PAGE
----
The study of genre is not an exact science. Some texts may belong in more than one genre. For example: Romeo and Juliet is a drama, a tragedy, and an Elizabethan play. The idea of genre is open to discussion and there is good reason to discuss genre. Understanding genre will help you know what to expect from a text based on its genre; it will also help you notice when an author is playing with your expectations. Wouldn’t you like to be in on the joke? First, you must learn some basics:
Main Genres and Subgenres
Some consider these to be the main genres of writing: fiction, nonfiction, poetry, drama, and folklore. Every piece of writing can fall into one of these categories. Each main genre has a group of subgenres. Each subgenre has as set of characteristics that you must learn in order to identify them. This list does not contain all of the possible subgenres, but it should give you a pretty thorough overview.
- Fiction: stories that come from the author’s imagination.
- Historical Fiction: based on a person or event from history.
- Science Fiction: dealing with aliens, the distant future, or advanced technology.
- Fantasy: containing monsters, magic, or other supernatural elements.
- Realistic Fiction: a story that could have happened, but didn’t.
- Nonfiction: writing that is true or factual.
- Informational Writing: provides information on a topic.
- Persuasive Writing: attempts to influence the reader.
- Autobiography: the story of one’s life told by oneself.
- Biography: the story of one’s life told by another.
- Drama: writing that is meant to be acted on a stage (a play).
- Comedy: has a happy ending.
- Tragedy: ends in death and sadness.
- Poetry: writing that is concerned with the beauty of language
- Folklore: stories handed down through speech from generation to generation.
- Fairy Tale: a story with magic, monsters, and/or talking animals (like fiction / fantasy, but part of the oral tradition).
- Fable: a very short story that has a moral or life lesson; usually has talking animals as main characters.
- Myth: has gods or goddesses and often accounts for how something came to be.
- Legend: an exaggerated story about something that may have been real at one time.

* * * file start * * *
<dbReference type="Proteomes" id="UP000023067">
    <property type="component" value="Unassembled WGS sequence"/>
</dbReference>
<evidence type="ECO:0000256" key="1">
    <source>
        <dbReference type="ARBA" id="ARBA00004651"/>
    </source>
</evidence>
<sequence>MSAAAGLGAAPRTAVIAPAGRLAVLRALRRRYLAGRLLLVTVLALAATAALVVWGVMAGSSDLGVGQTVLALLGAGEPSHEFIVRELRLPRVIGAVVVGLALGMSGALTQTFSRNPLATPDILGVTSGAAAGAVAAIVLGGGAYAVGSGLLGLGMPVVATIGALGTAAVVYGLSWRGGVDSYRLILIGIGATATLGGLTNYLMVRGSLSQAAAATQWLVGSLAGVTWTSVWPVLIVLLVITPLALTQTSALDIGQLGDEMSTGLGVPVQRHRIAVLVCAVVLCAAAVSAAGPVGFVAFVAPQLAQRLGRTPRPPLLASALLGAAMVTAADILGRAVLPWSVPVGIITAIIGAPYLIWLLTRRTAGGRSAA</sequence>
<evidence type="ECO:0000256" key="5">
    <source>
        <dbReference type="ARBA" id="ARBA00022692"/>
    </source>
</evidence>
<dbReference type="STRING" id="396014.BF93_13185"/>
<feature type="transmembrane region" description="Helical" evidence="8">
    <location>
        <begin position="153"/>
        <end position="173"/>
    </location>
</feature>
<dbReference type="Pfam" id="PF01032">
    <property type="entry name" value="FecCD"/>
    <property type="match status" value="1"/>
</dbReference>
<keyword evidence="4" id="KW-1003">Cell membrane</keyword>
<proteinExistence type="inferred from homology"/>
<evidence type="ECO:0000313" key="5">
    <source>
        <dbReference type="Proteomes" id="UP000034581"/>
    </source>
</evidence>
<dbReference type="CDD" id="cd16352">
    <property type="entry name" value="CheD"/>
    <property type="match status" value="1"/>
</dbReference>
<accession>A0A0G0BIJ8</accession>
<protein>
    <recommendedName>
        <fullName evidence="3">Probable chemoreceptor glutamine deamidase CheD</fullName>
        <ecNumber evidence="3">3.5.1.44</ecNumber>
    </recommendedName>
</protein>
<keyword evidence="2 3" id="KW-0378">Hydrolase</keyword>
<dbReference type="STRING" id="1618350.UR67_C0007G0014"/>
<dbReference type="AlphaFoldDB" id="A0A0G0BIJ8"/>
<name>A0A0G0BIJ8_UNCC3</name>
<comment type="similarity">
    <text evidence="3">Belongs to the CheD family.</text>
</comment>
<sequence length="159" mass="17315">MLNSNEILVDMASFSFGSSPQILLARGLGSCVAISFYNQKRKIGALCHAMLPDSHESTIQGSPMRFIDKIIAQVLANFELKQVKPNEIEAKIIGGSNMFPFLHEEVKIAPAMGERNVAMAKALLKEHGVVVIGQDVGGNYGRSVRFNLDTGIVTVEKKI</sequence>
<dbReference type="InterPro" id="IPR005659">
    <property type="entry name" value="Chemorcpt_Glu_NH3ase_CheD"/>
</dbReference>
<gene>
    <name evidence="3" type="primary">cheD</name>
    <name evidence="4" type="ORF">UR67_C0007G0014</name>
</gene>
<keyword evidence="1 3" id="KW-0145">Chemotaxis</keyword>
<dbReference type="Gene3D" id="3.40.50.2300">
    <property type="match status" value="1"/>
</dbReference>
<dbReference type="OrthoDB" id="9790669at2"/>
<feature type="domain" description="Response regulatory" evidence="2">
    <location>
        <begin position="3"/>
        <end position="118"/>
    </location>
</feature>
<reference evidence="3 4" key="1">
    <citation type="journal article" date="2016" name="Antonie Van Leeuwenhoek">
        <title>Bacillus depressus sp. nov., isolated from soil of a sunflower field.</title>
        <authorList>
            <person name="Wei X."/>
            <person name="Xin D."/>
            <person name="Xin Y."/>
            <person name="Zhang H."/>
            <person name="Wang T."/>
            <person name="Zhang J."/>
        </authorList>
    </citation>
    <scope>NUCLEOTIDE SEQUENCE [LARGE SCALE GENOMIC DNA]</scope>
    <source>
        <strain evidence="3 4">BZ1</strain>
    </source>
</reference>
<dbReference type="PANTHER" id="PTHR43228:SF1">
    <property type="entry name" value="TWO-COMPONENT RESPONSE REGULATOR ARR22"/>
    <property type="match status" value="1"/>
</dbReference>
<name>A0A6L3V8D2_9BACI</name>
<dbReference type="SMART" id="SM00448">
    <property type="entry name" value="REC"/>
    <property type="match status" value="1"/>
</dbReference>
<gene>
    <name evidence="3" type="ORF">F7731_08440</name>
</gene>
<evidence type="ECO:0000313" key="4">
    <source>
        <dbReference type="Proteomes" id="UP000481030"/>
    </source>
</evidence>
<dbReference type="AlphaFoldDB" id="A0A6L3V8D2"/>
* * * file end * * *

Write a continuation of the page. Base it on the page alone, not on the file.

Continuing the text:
- Tall Tale: stories set in the Wild West; the main character’s strengths, skills, or size have been exaggerated and the tone is funny.
Common Core State Standards Related to Genre and Subgenre
View All CCSS Standards Related to Genre and Subgenre
CCSS.ELA-Literacy.CCRA.R.9 – Analyze how two or more texts address similar themes or topics in order to build knowledge or to compare the approaches the authors take.
ELA Standards: Literature
CCSS.ELA-Literacy.RL.K.9 – With prompting and support, compare and contrast the adventures and experiences of characters in familiar stories.
CCSS.ELA-Literacy.RL.1.9 – Compare and contrast the adventures and experiences of characters in stories.
CCSS.ELA-Literacy.RL.2.9 – Compare and contrast two or more versions of the same story (e.g., Cinderella stories) by different authors or from different cultures.
CCSS.ELA-Literacy.RL.3.9 – Compare and contrast the themes, settings, and plots of stories written by the same author about the same or similar characters (e.g., in books from a series)
CCSS.ELA-Literacy.RL.4.9 – Compare and contrast the treatment of similar themes and topics (e.g., opposition of good and evil) and patterns of events (e.g., the quest) in stories, myths, and traditional literature from different cultures.
CCSS.ELA-Literacy.RL.5.9 – Compare and contrast stories in the same genre (e.g., mysteries and adventure stories) on their approaches to similar themes and topics.
CCSS.ELA-Literacy.RL.6.9 – Compare and contrast texts in different forms or genres (e.g., stories and poems; historical novels and fantasy stories) in terms of their approaches to similar themes and topics.